2005 was the year we found and lost Patience Gray...
I remember quite vividly that Kramerbooks in Washington, D.C. stocked Honey From a Weed when I worked there years and years ago. Attracted by the strange primitivist artwork that graced its cover, I used to take a look at it from time to time, but, although I was already big on cookbooks at the time, I hadn't really developed my taste for food writing (or for travel writing, for that matter) and the book struck me as arcane. I was young and foolish, I guess, impatient. A few years ago, I started to hear references to Patience Gray again from time to time, and I made a note to take a closer look at some future date. It wasn't until I came across Paul Bailey's testimonial to the lasting glory of Honey From a Weed in the Food and Drink section of the Financial Times in September of 2004, though,
that I decided I absolutely needed to track it down. Gray's enigmatic account of her culinary odyssey across the Mediterranean from Greece to Italy to Spain, her cookbook and handbook to living a life most extraordinary, to living a life composed of feasts and fasts, suddenly made every bit of sense to me. Bailey's biography of Gray further cinched the deal. His account of her life--one that encompassed everything from a surprise bestseller in 1957 with her first cookbook, Plats du Jour (the book that, along with the work of Elizabeth David, which it eclipsed in sales, was among the first to teach many aspiring British hostesses about the joys of continental cuisine), to a three-year stint as the editor of the women’s page for the Observer (during which time she introduced the radical notion that women might actually want to learn about art, design, and culture in general instead of simply being instructed in the finer points of consumption, and then got fired for this approach), to a near decade-long journey back and forth across the Mediterranean with the sculptor Norman Mommens before they finally settled in southern Italy’s Apulia region--only added to her mystique and to the mystique of Honey From a Weed. You see, at the time that Gray finished writing her masterwork and began to shop around for a publisher, she had long been out of the loop, her former celebrity largely forgotten. Plus, that which makes the book so unique and enchanting—its unorthodox meandering style, its unclassifiable nature, its long expositions on topics like edible weeds, abstinence (fasting is one of the book's major themes), and anarchism (I kid you not. After proposing a digression at the beginning of a chapter entitled “Two Kinds Spirit," Gray writes: "Many people think of anarchism as a symptom of social breakdown, they confuse it with anarchy. The distinction becomes apparent in Kropotkin's memoirs. Anarchism--which admits both individualism and human brotherhood--is a positive force. And anyone who has spent time in Carrara [Tuscany] recognizes it as a way of life." The "two kinds of spirit"? Anarchy and home-distilled grappa.)—was exactly what made it a hard sell to London’s 1980s publishing scene. Finally, her literary agent put Gray in contact with Alan Davidson, the food writer and former diplomat who ran Prospect Books with his wife. It quickly became a cult classic in both Britain and America among those eager for a more philosophical approach to cuisine, and although it could hardly be accused of being a publishing blockbuster, it has never gone out of print over the last 20 years. I gave Michelle a copy of Honey From a Weed for Christmas last year, and we both began to read it eagerly. In March, at the age of 87, Patience Gray passed away.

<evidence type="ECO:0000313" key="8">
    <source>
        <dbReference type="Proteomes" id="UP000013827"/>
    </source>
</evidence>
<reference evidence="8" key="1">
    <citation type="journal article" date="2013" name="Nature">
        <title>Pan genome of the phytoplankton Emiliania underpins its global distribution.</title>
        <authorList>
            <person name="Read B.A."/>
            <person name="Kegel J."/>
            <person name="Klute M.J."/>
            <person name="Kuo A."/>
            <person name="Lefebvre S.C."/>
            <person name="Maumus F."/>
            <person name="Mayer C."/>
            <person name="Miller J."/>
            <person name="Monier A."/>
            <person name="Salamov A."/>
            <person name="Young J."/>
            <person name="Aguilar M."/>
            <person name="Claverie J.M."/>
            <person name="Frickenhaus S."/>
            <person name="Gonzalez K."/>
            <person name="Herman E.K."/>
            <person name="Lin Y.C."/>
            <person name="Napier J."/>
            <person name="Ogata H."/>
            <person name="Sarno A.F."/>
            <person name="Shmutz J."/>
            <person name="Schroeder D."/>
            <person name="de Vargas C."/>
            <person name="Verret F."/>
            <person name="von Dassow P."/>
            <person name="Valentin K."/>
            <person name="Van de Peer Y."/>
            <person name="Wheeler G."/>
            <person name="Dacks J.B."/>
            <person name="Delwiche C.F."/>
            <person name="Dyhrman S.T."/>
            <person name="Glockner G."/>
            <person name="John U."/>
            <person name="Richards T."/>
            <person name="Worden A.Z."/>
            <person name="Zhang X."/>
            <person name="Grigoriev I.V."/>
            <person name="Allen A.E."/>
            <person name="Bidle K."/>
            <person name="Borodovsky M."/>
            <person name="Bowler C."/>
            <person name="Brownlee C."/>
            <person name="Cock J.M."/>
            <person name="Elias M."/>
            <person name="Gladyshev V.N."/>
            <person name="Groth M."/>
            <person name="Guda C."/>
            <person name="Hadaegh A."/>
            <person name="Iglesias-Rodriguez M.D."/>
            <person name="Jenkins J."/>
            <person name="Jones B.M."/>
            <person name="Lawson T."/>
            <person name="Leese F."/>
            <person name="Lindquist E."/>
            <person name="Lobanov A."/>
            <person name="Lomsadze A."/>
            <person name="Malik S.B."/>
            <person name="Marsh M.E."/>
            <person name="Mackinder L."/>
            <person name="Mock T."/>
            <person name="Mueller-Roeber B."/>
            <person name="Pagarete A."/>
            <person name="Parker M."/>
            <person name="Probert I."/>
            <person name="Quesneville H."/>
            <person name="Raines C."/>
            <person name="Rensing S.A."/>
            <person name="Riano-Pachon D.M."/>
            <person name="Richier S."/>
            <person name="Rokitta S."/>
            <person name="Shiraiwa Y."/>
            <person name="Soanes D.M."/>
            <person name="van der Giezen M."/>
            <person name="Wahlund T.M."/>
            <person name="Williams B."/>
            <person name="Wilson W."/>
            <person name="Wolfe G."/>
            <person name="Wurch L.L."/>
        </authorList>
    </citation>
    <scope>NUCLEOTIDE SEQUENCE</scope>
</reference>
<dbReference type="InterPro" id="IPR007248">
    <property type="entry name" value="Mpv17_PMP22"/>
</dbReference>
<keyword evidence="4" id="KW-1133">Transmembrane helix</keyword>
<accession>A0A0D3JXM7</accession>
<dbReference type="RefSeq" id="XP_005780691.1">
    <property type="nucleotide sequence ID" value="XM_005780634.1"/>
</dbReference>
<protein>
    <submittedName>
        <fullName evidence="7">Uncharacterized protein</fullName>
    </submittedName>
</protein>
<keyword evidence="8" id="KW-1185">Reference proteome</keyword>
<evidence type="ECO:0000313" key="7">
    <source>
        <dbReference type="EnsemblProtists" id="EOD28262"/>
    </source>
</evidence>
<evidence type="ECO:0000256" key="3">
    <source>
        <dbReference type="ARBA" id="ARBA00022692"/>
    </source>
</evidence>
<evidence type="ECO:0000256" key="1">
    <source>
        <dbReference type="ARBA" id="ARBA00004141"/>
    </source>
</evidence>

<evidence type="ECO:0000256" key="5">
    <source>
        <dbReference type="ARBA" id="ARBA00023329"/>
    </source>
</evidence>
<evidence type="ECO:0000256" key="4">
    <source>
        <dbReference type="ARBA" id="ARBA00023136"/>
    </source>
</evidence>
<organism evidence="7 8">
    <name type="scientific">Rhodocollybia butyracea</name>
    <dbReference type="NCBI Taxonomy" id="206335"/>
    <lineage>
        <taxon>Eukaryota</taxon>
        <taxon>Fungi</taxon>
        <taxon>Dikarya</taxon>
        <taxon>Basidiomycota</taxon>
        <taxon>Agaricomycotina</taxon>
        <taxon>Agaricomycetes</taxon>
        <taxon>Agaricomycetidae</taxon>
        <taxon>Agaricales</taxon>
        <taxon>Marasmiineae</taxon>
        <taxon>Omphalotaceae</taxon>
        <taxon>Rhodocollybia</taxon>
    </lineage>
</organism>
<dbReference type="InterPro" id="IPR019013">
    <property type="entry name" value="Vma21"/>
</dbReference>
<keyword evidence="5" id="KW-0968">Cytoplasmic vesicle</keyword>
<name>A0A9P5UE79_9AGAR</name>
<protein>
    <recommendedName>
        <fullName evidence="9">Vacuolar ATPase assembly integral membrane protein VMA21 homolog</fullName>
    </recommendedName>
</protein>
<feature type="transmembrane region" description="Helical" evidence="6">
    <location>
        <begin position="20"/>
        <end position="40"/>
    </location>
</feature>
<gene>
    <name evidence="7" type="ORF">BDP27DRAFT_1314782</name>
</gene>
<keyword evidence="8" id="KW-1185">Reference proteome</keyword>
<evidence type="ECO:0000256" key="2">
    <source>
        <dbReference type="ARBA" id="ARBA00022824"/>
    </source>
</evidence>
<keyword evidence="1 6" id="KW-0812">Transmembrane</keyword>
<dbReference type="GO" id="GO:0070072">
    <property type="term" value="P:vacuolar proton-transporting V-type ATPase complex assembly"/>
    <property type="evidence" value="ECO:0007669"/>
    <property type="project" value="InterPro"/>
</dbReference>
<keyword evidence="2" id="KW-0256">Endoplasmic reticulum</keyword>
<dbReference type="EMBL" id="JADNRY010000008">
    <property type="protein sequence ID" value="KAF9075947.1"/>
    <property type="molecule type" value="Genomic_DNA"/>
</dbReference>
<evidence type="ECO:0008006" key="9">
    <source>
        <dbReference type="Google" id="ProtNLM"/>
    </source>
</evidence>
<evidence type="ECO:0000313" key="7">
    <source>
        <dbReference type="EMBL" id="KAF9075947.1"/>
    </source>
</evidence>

2005 was also the year we lost Simcha and Fanny Schwartz Leibovich…